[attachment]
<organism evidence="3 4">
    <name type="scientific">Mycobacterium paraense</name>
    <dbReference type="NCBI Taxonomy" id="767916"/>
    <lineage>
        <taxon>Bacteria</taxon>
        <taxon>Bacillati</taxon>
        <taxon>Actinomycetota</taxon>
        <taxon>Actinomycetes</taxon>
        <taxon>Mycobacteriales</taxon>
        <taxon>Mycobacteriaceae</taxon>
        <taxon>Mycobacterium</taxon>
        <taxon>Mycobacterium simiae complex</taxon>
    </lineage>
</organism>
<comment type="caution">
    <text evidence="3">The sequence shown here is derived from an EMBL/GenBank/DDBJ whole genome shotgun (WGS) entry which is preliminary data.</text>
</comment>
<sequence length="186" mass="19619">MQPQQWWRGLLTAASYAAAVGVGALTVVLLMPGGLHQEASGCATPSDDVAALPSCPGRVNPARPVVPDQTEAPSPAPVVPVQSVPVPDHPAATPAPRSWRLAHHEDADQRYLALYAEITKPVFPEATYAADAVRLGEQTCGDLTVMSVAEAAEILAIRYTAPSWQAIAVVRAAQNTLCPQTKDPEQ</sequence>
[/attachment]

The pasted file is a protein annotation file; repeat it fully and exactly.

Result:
<organism evidence="3 4">
    <name type="scientific">Mycobacterium paraense</name>
    <dbReference type="NCBI Taxonomy" id="767916"/>
    <lineage>
        <taxon>Bacteria</taxon>
        <taxon>Bacillati</taxon>
        <taxon>Actinomycetota</taxon>
        <taxon>Actinomycetes</taxon>
        <taxon>Mycobacteriales</taxon>
        <taxon>Mycobacteriaceae</taxon>
        <taxon>Mycobacterium</taxon>
        <taxon>Mycobacterium simiae complex</taxon>
    </lineage>
</organism>
<comment type="caution">
    <text evidence="3">The sequence shown here is derived from an EMBL/GenBank/DDBJ whole genome shotgun (WGS) entry which is preliminary data.</text>
</comment>
<sequence length="186" mass="19619">MQPQQWWRGLLTAASYAAAVGVGALTVVLLMPGGLHQEASGCATPSDDVAALPSCPGRVNPARPVVPDQTEAPSPAPVVPVQSVPVPDHPAATPAPRSWRLAHHEDADQRYLALYAEITKPVFPEATYAADAVRLGEQTCGDLTVMSVAEAAEILAIRYTAPSWQAIAVVRAAQNTLCPQTKDPEQ</sequence>